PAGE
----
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USA Today reports that American vacationers are increasingly looking for “special” and “authentic” food-oriented vacations, which is creating new opportunities in the travel business.

“’Special’ and ‘authentic’ mean ascending on a crane to harvest olives, or making goat cheese, or creating a customized blend at a boutique winery that's usually closed to the public, or working with a beekeeper to collect honey from hives,” USA Today writes, with vacationers – admittedly, usually affluent vacationers – looking for hands-on experiences that will put them more in touch with where food and wine come from.

“In pockets of the country where artisanal food producers and winemakers thrive — most notably California, the Northwest and the Northeast — entrepreneurs occasionally stage winemaking ‘camps’ and shopping/cooking sessions to drum up interest in their professions and sell a little more of their products,” the paper writes. “But the latest trend is for those producers to partner with upscale lodgings, rental services and/or culinary concierges to offer customized experiences for the guests.”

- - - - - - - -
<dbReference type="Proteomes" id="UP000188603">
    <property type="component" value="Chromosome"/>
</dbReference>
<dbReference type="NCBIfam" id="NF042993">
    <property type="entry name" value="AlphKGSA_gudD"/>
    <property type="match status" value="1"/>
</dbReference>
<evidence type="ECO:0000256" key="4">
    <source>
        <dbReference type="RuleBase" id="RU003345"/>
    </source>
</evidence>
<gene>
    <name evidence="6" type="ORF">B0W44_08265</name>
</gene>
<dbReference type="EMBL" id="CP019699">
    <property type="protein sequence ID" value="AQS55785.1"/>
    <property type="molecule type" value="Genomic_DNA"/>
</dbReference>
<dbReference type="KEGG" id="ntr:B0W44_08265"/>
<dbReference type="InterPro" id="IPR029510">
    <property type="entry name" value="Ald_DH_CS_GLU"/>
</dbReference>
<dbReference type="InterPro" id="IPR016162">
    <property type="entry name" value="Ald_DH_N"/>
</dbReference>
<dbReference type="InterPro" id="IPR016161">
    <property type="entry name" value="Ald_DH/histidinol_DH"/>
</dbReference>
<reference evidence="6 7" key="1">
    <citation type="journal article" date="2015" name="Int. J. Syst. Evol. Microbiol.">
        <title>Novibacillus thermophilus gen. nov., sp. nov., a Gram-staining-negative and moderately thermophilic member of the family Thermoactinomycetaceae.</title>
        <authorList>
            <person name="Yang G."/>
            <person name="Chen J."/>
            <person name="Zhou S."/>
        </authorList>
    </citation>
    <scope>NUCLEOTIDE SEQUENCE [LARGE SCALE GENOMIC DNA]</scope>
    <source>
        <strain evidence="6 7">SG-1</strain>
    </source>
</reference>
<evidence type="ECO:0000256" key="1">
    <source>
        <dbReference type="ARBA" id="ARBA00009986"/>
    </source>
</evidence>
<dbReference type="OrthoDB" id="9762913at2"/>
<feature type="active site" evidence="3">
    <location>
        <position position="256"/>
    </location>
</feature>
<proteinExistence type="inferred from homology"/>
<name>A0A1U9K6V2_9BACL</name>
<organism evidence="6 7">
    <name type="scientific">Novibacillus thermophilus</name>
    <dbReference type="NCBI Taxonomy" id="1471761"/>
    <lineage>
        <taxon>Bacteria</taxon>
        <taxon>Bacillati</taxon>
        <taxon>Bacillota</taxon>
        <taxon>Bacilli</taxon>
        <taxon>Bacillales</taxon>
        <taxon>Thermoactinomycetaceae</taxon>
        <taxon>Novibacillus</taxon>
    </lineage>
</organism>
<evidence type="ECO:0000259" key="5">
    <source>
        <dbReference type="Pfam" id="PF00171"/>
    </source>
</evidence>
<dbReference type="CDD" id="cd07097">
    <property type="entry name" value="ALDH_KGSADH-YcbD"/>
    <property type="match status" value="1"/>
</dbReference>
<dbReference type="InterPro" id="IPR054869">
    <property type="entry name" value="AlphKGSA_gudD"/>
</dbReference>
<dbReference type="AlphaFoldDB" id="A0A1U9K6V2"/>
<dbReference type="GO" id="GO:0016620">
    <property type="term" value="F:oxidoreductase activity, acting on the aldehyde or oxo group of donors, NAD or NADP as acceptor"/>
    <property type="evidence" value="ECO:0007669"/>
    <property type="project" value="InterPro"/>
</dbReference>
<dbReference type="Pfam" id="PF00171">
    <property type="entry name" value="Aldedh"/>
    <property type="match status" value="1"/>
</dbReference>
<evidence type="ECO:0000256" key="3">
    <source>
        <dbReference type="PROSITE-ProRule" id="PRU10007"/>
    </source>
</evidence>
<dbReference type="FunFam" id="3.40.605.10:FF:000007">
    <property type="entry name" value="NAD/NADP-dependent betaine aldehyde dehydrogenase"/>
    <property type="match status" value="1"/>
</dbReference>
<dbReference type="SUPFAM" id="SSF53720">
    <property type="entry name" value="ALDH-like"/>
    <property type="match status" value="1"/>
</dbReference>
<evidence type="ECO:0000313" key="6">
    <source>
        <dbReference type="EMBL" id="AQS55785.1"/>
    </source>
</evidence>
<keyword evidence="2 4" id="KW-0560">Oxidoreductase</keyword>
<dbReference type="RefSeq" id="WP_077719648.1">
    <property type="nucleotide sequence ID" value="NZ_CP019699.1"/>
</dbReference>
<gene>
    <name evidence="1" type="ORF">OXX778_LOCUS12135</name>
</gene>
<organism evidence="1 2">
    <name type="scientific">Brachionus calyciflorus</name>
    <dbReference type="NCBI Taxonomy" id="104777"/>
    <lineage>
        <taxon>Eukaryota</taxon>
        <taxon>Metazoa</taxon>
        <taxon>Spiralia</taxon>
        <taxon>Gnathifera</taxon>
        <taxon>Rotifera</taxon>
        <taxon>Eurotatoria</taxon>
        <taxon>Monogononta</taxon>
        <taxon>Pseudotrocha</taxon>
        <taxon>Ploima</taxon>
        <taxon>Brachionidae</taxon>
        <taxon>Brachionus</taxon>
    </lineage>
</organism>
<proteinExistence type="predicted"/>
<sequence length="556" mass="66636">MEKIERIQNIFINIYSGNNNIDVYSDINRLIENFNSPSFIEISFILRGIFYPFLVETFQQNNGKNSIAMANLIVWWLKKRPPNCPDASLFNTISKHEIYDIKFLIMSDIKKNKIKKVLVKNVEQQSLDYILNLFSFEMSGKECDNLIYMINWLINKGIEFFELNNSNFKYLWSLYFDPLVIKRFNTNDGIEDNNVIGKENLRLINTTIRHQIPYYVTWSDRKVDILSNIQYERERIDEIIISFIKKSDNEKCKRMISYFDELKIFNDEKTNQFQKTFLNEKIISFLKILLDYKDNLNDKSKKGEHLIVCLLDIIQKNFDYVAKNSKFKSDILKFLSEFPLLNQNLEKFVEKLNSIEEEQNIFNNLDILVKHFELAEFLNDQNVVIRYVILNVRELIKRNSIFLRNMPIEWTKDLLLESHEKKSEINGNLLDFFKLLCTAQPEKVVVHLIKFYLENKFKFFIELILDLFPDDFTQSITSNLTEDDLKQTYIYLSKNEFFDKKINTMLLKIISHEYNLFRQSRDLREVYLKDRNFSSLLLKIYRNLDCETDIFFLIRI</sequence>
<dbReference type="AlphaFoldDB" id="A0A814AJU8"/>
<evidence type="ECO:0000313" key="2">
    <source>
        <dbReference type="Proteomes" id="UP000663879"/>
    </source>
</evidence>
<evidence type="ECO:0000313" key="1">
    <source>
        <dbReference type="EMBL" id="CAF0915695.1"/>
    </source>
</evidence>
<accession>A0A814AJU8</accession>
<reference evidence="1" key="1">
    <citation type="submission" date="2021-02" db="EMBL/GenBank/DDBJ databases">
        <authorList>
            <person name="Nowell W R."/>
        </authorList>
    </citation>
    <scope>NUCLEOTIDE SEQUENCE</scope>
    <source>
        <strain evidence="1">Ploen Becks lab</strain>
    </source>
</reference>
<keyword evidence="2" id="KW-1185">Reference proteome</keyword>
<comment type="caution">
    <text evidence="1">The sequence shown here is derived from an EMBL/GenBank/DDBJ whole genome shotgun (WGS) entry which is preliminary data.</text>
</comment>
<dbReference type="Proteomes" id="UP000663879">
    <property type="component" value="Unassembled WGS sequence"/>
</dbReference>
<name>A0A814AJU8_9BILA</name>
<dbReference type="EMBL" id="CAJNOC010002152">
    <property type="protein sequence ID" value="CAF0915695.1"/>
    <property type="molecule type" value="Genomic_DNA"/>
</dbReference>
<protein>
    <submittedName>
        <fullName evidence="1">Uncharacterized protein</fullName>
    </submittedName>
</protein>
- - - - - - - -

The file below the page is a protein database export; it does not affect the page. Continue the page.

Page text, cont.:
KC's View:
Forget for a moment that the kinds of events being described in USA Today are fairly upscale with a specific demographic appeal. I think there is something else happening here, which is a trend toward appealing to people’s natural curiosity.

I only bring this up because sometimes I think food retailers underestimate the kinds of opportunities that may exist in this area of the business. Not that everybody wants to learn how to bake bread or filet fish or butcher meat…but it seems to me that this could become an interesting way to build community and to find out what people are interested in.

After all, you only find out where your borders are by pushing against them.